A Year and a Day

Hello, folks. Today I’d like to start with the topic “A Year and a Day”. It’s a term many have heard because it comes from ancient tradition. Today it is a part of the legal system, coming from Anglo-Saxon Common Law. It is the reference point of what constitutes a felony, which is any crime that can be punished by a year and a day or more in prison. In France, if you find a lost item and turn it over to the police, it becomes yours if nobody claims it within a year and a day.

It seems to go back much further, though. In the medieval era, if a serf left his or her lord’s estate and lived within a city, without hiding, for a year and a day, he or she became free. In England, it was the period of time that a couple must be married for a spouse to have a claim to a share of inheritable property.

Art by J. C. Leyendecker

It goes back at least as far back as the Iron Age. In Irish mythology, the hero Cu Chulainn trained with the female warrior Scáthach for a year and a day to become a warrior.

Art by David Bedell

The reference has also been a part of literature. In The Lord of the Rings: The Two Towers, Faramir gives Frodo freedom of passage within Gondor for a year and a day. In The Chronicles of Narnia, The Voyage of the Dawn Treader, Caspian swears to keep voyaging a year and a day in search of the Seven Lost Lords.

In one of the stories from The Canterbury Tales, a knight who raped a maiden is given a year and a day to prove to the court that he doesn’t deserve to be executed by learning what it is that women want most. (On a side note, this appears to have been one of the great puzzles of history. An Arthurian romance story about Gawain involves this particular question.)

Art by Arthur Pyle

In some of the stories about the Knights of the Round Table, the knights pledge to search for the Holy Grail for no less than a year and a day. In Sir Gawain and the Green Knight, the Green Knight challenges any of Arthur’s knights to chop off his head, as long as the knight agrees to meet the Green Knight a year and a day later for the Green Knight to have his turn.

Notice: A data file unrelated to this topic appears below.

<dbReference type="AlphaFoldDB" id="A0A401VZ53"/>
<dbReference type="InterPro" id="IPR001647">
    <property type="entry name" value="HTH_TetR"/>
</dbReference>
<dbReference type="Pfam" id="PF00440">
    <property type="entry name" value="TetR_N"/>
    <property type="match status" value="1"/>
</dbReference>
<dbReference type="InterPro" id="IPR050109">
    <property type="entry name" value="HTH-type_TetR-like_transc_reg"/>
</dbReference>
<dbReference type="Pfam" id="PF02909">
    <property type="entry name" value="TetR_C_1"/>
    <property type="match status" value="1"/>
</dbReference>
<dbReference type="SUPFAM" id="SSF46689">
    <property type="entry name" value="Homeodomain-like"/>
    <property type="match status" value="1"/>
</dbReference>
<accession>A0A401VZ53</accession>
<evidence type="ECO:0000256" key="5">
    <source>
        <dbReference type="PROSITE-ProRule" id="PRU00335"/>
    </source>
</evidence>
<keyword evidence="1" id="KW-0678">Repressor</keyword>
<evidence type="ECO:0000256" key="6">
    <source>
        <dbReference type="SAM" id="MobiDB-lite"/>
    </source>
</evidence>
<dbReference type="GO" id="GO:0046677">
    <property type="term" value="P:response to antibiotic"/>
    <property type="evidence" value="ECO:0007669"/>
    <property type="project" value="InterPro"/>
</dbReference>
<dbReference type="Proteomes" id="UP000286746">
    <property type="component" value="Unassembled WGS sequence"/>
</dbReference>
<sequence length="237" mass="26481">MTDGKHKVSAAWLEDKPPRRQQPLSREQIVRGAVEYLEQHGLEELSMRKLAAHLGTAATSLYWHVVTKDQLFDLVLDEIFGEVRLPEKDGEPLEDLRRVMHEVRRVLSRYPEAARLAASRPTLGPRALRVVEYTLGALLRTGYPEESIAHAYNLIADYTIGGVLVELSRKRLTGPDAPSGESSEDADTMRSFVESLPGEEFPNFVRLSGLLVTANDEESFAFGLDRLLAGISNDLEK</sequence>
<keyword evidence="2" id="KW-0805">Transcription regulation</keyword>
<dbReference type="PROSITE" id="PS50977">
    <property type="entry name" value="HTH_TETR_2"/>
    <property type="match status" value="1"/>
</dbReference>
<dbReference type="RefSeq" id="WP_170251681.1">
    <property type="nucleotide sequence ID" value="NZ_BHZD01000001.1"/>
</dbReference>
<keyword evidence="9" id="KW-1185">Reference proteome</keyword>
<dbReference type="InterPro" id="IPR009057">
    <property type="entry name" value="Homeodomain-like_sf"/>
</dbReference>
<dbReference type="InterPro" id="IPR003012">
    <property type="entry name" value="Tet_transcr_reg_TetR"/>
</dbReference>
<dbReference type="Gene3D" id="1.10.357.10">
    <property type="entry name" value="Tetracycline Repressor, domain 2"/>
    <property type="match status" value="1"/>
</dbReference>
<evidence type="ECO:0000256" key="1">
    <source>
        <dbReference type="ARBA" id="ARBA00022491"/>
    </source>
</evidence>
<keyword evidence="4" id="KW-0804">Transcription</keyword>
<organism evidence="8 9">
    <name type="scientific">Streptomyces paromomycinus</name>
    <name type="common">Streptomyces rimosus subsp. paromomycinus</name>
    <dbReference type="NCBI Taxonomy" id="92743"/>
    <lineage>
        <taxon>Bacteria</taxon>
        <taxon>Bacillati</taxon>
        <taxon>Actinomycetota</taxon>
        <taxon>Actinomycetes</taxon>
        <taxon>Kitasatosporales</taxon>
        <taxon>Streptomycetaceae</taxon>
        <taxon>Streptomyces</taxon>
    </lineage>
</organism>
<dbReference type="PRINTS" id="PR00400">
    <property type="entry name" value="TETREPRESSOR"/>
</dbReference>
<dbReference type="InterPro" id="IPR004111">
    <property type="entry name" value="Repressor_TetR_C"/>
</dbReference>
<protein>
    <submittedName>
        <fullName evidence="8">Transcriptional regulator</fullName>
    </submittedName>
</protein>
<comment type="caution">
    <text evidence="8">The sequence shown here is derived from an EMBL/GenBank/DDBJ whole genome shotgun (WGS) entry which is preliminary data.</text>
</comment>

All of this comes full circle to the real reason I am writing about this subject. Yesterday was the first anniversary of the release of The Retreat to Avalon. Due to finally having a warm dry day to fix things around the house, I didn’t have a chance to do a post about that. Luckily for me, the “Year and a Day” trope seems to be a perfect fit.

For this anniversary, we have a couple items of good news. The publisher is going to be offering the Kindle version of The Retreat to Avalon for 99 cents for a limited time. In addition, I am going to have a drawing for a free copy of the book to anyone who comments on any of my blog posts, past or throughout the summer. The drawing will be September 1st.

Another item is that I will be starting the “Behind the Scenes” list of blog posts. These will run through the book, beginning to end, discussing the various historical and legendary points in The Retreat to Avalon, and how I incorporated them into the story. These will contain spoilers but they will say so, and they will be linked posts, not directly on the home page. I hope these spark your interest in much of the shadowy lore behind Arthur and the Dark Ages of Britain!

Ok, I’m back to real life, with spurts of progress on book 2, The Strife of Camlann. Best wishes, all, to another great year!

4 thoughts on “A Year and a Day”

    • Hi! I’m sorry this fell off the table, but I owe you a free copy of The Retreat to Avalon, since you are the only person who actually commented on a post!
      Can you email me for details?
      Thanks, Sean

      Reply

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